Did your employer send everyone home to work remotely during the pandemic? Did the TV room become your home office? Unfortunately, you cannot take the home office deduction unless you are self-employed.
A Little Good, a Little Bad
- Retirement withdrawals
About your 401(k) and Roth IRA: If you are at least 59 1/2 years old, the CARES Act allowed you take out up to $100,000 until the end of 2020 without having to pay the early withdrawal penalty. But you will still have to pay income tax on the money – so think carefully about whether you really need to raid your retirement.
About your traditional IRA: You can now wait a little longer – until age 72 instead of 70 1/2 – to take the required minimum distribution (RMD) of your money. Under the SECURE Act, you can wait. Plus, the CARES Act allowed seniors to skip RMDs altogether in 2020. But of course, when you do start withdrawing your money, you will have to pay taxes on it.
And some really good news: Did you find you had to take money out of your retirement fund? You will have to pay taxes on it, but if you put the money back within three years you can get a refund on any taxes you paid.
No News Is Good News
The rules have not changed much for tax deductions and credits, but it pays (literally) to be aware of them. They both save you money at tax time. The big difference is when you take them.
Tax deductions are subtracted from your taxable income and are taken as you calculate your tax bill.
Tax credits are subtracted after you figure out what you owe. You can end up getting a tax refund if your credits add up to more than the tax you owe. But beware the nonrefundable tax credit! This will cut your tax bill, but it will be subtracted from your refund, so you get back less. Talk to your tax professional for more guidance on this!
Here are three common deductions and credits you may be able to take:
- Medical Deductions: You can deduct medical expenses if they total more than 7.5% of your adjusted gross income. But you must itemize your deductions in order to write these off.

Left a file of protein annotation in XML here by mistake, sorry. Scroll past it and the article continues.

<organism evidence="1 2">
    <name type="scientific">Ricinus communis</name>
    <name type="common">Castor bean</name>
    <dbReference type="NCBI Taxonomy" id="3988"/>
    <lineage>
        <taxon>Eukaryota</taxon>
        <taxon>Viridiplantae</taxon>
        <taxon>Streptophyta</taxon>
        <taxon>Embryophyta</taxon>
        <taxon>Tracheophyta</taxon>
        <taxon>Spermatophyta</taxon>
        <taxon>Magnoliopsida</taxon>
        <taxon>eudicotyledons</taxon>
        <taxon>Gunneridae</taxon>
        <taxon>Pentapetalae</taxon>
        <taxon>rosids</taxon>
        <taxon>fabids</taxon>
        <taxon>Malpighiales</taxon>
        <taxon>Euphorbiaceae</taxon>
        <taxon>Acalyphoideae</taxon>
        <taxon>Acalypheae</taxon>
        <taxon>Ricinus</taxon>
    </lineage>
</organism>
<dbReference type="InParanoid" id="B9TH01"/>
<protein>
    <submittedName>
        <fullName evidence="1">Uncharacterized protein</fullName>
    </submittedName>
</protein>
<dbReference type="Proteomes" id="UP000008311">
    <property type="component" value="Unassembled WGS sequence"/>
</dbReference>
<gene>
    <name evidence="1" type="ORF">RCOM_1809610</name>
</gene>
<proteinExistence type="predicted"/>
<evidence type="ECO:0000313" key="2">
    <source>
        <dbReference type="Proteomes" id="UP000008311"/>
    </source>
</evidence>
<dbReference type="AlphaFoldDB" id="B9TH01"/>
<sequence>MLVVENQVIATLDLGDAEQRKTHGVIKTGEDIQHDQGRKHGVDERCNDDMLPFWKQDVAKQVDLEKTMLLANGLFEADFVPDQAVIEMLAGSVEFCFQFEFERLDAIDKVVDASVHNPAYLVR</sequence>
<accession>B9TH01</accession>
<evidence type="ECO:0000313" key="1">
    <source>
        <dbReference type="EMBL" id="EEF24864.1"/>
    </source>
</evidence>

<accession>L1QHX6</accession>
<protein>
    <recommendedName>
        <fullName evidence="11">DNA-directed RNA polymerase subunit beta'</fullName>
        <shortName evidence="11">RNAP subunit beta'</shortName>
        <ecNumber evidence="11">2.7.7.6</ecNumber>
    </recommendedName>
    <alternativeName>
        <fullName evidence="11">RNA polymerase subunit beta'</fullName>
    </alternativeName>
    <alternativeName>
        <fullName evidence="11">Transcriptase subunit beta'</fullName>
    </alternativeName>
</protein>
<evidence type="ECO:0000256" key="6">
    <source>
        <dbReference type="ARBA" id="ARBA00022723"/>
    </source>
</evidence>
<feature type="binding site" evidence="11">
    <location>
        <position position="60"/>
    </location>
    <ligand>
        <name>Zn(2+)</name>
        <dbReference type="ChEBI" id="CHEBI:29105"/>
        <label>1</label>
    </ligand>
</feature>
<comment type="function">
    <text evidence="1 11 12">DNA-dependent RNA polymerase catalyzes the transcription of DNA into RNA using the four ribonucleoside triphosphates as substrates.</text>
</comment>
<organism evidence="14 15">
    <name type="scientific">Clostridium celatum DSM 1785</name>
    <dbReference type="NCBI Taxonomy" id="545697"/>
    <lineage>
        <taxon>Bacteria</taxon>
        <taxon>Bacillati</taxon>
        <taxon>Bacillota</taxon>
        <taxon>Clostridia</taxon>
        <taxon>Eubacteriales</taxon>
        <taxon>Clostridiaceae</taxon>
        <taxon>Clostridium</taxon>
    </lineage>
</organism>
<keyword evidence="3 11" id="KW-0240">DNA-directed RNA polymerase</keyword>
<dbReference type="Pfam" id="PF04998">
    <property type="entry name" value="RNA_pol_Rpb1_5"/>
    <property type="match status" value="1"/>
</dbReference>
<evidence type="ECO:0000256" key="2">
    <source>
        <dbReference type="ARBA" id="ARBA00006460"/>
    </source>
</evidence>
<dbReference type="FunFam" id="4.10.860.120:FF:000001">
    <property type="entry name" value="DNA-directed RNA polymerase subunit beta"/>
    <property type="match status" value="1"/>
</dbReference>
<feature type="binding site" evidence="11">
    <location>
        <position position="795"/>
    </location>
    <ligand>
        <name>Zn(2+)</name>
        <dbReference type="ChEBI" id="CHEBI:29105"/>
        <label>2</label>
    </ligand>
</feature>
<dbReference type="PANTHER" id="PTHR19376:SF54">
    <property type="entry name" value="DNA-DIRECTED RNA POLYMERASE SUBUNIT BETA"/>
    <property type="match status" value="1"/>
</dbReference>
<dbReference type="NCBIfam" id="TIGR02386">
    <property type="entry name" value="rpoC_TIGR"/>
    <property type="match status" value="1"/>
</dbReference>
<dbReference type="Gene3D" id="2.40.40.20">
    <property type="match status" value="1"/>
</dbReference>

- Earned Income Tax Credit: This was created to help low- and middle-income workers, and whether you can take it depends on your income and family size. You can save a few hundred or a few thousand dollars on your taxes. Many people are not aware they are eligible for this – talk to your tax professional to see if you are.
- Child Tax Credit: Got kids? For 2020 taxes, families can claim up to $2,000 per qualified child as a tax credit (the income limits for this credit are $200,000 for single parents and $400,000 for married couples). And since this is a refundable credit, your family can receive up to $1,400 per child as a refund. Due to the passing of the American Rescue Plan, the child tax credit is set to change for 2021 taxes. The per child credit will go up to $3,000 or $3,600 depending on the child’s age.
We have just skimmed the surface of the tax information you need to reduce what you owe this year. Although filing your income taxes are best done by an accountant, tax questions often intersect with estate planning and inheritance laws. For help making tax season a little less taxing, contact OC Estate & Elder Law at (954)251-0332 or email@example.com for a free phone consultation. Our attorneys are fluent in English, Spanish, and Russian.